Monday, March 15, 2010

News from the AP tonight that Mullah Abdul Ghani Baradar, the Taliban second-in-command who was captured by the ISI with U.S. support several weeks ago, was deep in secret negotiations with the Afghan government.  At the time of his arrest, the news seemed to portend an abrupt about-face in Pakistan’s strategy.  It was hailed as a signal that Islamabad was reordering its strategic priorities, and would finally become an honest partner to the U.S. in fighting Islamic extremists.

Now that assertion sounds hollow and na├»ve. 

I greeted the news of his capture with a healthy dose of skepticism, unable to believe that the ISI would reorient itself so quickly and decisively.  The story didn’t quite make sense.  If this AP story is true, and it certainly appears to be, all the pieces now fall into place.

Mullah Baradar was engaged with President Karzai in secret backchannel negotiations.  Since he is well known as a “moderate” amongst the Taliban, it is entirely plausible that these were good faith negotiations aimed to bring about a real peace.  However, as a “moderate,” Mullah Baradar’s position was probably not in tune with most of his Taliban colleagues. 

Furthermore, reconciliation between the Taliban and the Karzai government would produce one major loser – Pakistan. 
The Taliban was, and is, Islamabad’s primary means for influencing events Afghanistan.  If they put down arms and joined any sort of coalition with President Karzai, Pakistan would lose their strategic partner and the majority of their power.

So, by engaging in talks, Mullah Baradar alienated his fellow Taliban and threatened his Pakistani underwriters.  It was clearly in Pakistan’s interest to squash the peace talks, and arresting him neatly accomplished that goal.

And what of the United States?  Joshua Foust reads this as the U.S. undermining the peace process.  In his words, the U.S. “stabbed our host government in the back and told the remaining senior Taliban that should they ever wish to negotiate or participate in peace talks, we will arrest and torture them.”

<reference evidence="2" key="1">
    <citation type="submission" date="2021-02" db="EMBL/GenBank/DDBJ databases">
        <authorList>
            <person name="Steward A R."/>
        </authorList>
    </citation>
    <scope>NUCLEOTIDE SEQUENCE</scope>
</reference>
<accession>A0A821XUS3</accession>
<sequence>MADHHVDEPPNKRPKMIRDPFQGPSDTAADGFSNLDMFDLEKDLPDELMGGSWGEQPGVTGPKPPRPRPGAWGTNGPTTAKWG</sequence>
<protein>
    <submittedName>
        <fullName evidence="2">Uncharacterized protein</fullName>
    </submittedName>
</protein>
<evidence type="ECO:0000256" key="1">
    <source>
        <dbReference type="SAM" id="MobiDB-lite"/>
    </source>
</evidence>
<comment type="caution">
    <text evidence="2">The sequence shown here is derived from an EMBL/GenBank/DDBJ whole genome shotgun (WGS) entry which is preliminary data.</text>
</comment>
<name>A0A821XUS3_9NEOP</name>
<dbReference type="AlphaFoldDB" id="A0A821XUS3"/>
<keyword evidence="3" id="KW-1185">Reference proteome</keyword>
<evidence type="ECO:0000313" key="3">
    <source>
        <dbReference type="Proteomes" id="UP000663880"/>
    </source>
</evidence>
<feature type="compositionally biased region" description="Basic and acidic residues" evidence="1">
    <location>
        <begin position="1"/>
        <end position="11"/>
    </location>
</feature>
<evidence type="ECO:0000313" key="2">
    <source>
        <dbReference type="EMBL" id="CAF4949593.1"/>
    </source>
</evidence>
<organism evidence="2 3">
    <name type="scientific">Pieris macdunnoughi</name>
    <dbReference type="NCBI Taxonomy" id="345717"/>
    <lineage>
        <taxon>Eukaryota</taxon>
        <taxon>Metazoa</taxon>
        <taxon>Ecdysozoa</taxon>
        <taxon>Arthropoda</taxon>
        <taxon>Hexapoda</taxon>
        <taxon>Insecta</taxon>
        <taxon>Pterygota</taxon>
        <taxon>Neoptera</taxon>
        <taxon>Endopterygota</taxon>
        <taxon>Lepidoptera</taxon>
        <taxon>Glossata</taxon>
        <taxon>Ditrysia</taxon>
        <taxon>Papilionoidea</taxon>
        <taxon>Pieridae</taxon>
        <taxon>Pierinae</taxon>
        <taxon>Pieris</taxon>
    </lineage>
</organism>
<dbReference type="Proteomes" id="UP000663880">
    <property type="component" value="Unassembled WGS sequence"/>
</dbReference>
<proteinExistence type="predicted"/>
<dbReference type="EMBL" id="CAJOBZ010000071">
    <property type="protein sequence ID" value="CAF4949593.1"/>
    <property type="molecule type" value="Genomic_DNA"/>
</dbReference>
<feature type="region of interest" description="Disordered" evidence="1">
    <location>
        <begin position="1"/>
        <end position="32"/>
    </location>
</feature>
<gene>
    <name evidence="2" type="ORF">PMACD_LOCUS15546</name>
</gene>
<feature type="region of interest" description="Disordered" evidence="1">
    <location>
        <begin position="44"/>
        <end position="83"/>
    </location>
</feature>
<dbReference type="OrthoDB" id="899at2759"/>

I disagree with his analysis.  I don’t see why the U.S. would sacrifice negotiations in return for the capture of Baradar.  I don’t think his value as an intelligence source is that significant and I believe the U.S. is more savvy about the long-term prospects for peace in the region.  Instead, I think Occam’s razor should apply here.  The U.S. was not a party to a shady backroom deal; it was the chump on the corner unaware that a deal was happening.  The U.S. simply got played, once again, by the ISI.

The big winner here is Pakistan – they protected their strategic allies, thumbed their noses at Karzai, and even managed to win brownie points from the clueless Americans for bringing in a highly valued target.  And the losers?  Karzai, the U.S., and most importantly, the Afghani people.


Patrick Elliot said...

Very interesting article and analysis. I have a feeling this story isn't over yet. And if it IS over, that would be a giant mis-service on the part of the media.

Beau said...

Great post, Dave. On Foust's analysis - I agree that he's probably wrong on the US's motivation, but I think he's right about it undermining the prospects for any meaningful political settlement with the Taliban. I'd imagine it's pretty gutsy as an individual member of the Taliban to engage in (even secret) talks with the Karzai Government or US Forces, and I'd say this provides an even stronger disincentive to that behavior.

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